For thousands of years people have been told not to stare at the sun but the Instagram trend of #sungazing is encouraging Kiwis to do just that during sunrise or sunset for general wellbeing but is it safe?
A search on the social media channel unveils 105k posts using the hashtag #sungazing, but a local optometrist is today warning New Zealanders to practice caution.
Specsavers St Lukes Optometrist, Sima Lal, is urging New Zealanders to be vigilant with this trend as staring directly at the sun, even at sun rise and sun set, can cause retinal damage, leading to short or long-term vision loss.
Research from the Cambridge Health Alliance1 explains that if you spend even a couple of minutes staring at the sun, your eyes are at risk of short or long-term damage. Damage occurs when the light travels through the lens of the eye and harmful UV radiation is absorbed into the back of the eye, resulting in blind spots in the individual’s vision, called solar retinopathy.
Sima commented; “If there’s one thing I would like people to remember, it is to never stare directly at the sun. The sun is brutal and if people don’t take measures to protect themselves from its harmful rays, they can cause sight and life-threatening damage.”
She encourages people to remember two important things when watching a sunset or sunrise.
“Firstly, it is possible to enjoy the sunset without staring directly at the sun. If you look at the colours and sky around the sun, you still get the effect of the sunset without damaging your eyes.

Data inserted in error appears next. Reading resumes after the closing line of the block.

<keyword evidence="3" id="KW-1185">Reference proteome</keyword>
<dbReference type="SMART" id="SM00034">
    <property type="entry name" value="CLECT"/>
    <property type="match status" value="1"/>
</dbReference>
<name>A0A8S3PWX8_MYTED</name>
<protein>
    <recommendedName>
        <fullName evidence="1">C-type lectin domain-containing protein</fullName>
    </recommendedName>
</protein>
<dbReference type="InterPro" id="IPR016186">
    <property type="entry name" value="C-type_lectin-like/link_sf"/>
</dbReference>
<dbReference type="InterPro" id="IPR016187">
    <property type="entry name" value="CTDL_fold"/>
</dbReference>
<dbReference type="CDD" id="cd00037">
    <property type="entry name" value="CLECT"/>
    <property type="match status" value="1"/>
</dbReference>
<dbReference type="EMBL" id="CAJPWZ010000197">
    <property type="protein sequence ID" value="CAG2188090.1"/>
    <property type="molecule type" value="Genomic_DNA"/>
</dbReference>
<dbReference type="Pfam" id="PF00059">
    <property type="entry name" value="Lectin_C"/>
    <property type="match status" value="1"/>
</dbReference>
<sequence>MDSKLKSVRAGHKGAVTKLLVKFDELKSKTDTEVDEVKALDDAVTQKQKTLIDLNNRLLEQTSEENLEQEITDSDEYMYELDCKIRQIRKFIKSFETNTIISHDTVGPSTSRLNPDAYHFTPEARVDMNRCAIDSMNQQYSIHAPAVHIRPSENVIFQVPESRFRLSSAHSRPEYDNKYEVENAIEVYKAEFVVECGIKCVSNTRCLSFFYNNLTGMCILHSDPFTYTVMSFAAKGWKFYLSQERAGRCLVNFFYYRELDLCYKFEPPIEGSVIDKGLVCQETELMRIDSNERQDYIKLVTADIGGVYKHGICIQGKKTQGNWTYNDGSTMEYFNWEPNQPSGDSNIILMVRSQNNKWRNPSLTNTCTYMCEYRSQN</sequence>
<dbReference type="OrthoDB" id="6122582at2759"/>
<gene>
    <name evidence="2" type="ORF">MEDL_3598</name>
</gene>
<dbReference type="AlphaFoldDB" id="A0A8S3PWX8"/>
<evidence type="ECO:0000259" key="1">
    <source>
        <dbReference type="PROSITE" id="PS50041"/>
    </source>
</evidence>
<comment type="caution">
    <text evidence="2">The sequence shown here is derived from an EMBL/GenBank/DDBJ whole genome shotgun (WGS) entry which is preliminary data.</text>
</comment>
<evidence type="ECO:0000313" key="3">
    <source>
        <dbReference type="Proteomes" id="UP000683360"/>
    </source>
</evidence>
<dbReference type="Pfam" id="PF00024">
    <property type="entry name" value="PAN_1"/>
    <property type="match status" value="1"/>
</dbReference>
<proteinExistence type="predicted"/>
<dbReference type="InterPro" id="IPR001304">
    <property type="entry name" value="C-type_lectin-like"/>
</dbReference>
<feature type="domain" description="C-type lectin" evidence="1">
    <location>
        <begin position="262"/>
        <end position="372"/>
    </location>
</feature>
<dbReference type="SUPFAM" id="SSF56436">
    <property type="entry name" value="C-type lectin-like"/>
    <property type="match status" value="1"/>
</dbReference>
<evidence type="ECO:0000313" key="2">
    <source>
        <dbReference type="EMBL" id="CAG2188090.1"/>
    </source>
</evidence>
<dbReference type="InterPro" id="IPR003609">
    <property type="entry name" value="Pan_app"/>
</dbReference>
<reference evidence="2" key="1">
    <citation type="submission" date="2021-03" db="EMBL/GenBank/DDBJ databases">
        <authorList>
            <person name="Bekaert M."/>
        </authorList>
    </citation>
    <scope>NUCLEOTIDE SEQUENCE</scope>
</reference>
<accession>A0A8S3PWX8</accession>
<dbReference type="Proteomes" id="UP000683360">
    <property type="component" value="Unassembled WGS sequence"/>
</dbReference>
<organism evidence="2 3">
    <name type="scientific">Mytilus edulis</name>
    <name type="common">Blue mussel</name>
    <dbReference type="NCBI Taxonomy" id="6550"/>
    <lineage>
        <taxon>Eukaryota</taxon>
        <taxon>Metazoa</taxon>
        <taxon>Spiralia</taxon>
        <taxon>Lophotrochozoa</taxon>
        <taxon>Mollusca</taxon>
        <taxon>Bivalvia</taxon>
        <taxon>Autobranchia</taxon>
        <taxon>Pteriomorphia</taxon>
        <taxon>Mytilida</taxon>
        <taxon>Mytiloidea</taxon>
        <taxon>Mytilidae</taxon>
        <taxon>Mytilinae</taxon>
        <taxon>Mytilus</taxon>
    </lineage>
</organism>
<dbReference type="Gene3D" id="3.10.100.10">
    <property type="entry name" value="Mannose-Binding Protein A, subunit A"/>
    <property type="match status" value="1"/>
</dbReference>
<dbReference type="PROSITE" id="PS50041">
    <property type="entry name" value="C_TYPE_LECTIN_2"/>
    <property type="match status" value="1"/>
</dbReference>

“Secondly, wear sunglasses even when watching the sunrise or sunset. While UV levels are lower during these times, we always recommend that if your eyes are exposed to sunlight, they should be protected with sunglasses.
“Sun damaged eyes are more likely to develop eye conditions such as cataracts, macular degeneration, tumours and even skin cancers on the delicate skin around the eye,” says Sima.
As well as solar retinopathy, damage can also be caused by not protecting your eyes while outside and, still unknown by many, children’s eyes are more at risk of sun damage than adults because younger lenses absorb more harmful UV-A radiation.
“The best thing to remember is to always wear sunglasses with UV protection when you’re outside. When you put them on yourself, use it as a reminder to put them on your child too. If you or your children wear glasses, you can consider getting UV coats on your lenses or looking at options like transition glasses that change to sunglasses when you are exposed to the sun.”
If you haven’t been wearing sun protection and are experiencing a gritty feeling in the eyes, excessive blinking and watering, difficulty looking at bright lights, swelling or blurred vision, book an eye health check with your local optometrist.
1Begaj, T. & Schaal, S. (July 2017). ‘Sunlight and ultraviolet radiation – pertinent retinal implications and current management.’ USA: Cambridge Health Alliance.